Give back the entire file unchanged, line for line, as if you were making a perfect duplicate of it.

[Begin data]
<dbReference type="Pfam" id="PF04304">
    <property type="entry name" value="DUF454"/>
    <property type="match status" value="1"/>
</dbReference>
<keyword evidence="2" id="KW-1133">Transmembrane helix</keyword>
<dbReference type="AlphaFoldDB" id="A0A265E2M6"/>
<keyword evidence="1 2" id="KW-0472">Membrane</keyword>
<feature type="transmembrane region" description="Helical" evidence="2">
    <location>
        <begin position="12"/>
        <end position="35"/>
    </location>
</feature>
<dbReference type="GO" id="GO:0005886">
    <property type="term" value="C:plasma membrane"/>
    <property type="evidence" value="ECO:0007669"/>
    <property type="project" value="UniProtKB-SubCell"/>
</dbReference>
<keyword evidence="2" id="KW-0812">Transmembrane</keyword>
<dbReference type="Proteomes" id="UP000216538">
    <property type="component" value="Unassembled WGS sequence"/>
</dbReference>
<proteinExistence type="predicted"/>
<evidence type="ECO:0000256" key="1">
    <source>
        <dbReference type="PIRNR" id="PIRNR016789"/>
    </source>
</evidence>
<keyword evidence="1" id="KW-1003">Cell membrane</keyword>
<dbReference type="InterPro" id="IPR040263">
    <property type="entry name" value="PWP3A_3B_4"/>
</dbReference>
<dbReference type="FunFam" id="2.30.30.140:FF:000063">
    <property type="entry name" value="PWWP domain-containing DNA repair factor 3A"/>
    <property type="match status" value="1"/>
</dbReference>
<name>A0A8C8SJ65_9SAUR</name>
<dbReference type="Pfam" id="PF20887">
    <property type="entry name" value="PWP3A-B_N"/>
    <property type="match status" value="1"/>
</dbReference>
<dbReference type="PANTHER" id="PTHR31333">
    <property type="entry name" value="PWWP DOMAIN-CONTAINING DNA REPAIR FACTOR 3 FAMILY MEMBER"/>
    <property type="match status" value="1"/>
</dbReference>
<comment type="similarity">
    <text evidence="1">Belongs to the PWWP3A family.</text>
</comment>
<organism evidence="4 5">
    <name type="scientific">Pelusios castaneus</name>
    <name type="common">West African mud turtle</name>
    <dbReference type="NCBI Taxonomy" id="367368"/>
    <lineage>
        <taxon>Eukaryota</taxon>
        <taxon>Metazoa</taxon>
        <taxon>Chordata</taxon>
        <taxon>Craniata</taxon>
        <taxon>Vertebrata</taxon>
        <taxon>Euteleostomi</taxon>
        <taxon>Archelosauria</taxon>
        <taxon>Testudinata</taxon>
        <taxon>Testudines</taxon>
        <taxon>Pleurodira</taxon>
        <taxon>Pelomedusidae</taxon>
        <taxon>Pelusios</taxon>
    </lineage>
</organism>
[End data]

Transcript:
<dbReference type="Pfam" id="PF04304">
    <property type="entry name" value="DUF454"/>
    <property type="match status" value="1"/>
</dbReference>
<keyword evidence="2" id="KW-1133">Transmembrane helix</keyword>
<dbReference type="AlphaFoldDB" id="A0A265E2M6"/>
<keyword evidence="1 2" id="KW-0472">Membrane</keyword>
<feature type="transmembrane region" description="Helical" evidence="2">
    <location>
        <begin position="12"/>
        <end position="35"/>
    </location>
</feature>
<dbReference type="GO" id="GO:0005886">
    <property type="term" value="C:plasma membrane"/>
    <property type="evidence" value="ECO:0007669"/>
    <property type="project" value="UniProtKB-SubCell"/>
</dbReference>
<keyword evidence="2" id="KW-0812">Transmembrane</keyword>
<dbReference type="Proteomes" id="UP000216538">
    <property type="component" value="Unassembled WGS sequence"/>
</dbReference>
<proteinExistence type="predicted"/>
<evidence type="ECO:0000256" key="1">
    <source>
        <dbReference type="PIRNR" id="PIRNR016789"/>
    </source>
</evidence>
<keyword evidence="1" id="KW-1003">Cell membrane</keyword>
<dbReference type="InterPro" id="IPR040263">
    <property type="entry name" value="PWP3A_3B_4"/>
</dbReference>
<dbReference type="FunFam" id="2.30.30.140:FF:000063">
    <property type="entry name" value="PWWP domain-containing DNA repair factor 3A"/>
    <property type="match status" value="1"/>
</dbReference>
<name>A0A8C8SJ65_9SAUR</name>
<dbReference type="Pfam" id="PF20887">
    <property type="entry name" value="PWP3A-B_N"/>
    <property type="match status" value="1"/>
</dbReference>
<dbReference type="PANTHER" id="PTHR31333">
    <property type="entry name" value="PWWP DOMAIN-CONTAINING DNA REPAIR FACTOR 3 FAMILY MEMBER"/>
    <property type="match status" value="1"/>
</dbReference>
<comment type="similarity">
    <text evidence="1">Belongs to the PWWP3A family.</text>
</comment>
<organism evidence="4 5">
    <name type="scientific">Pelusios castaneus</name>
    <name type="common">West African mud turtle</name>
    <dbReference type="NCBI Taxonomy" id="367368"/>
    <lineage>
        <taxon>Eukaryota</taxon>
        <taxon>Metazoa</taxon>
        <taxon>Chordata</taxon>
        <taxon>Craniata</taxon>
        <taxon>Vertebrata</taxon>
        <taxon>Euteleostomi</taxon>
        <taxon>Archelosauria</taxon>
        <taxon>Testudinata</taxon>
        <taxon>Testudines</taxon>
        <taxon>Pleurodira</taxon>
        <taxon>Pelomedusidae</taxon>
        <taxon>Pelusios</taxon>
    </lineage>
</organism>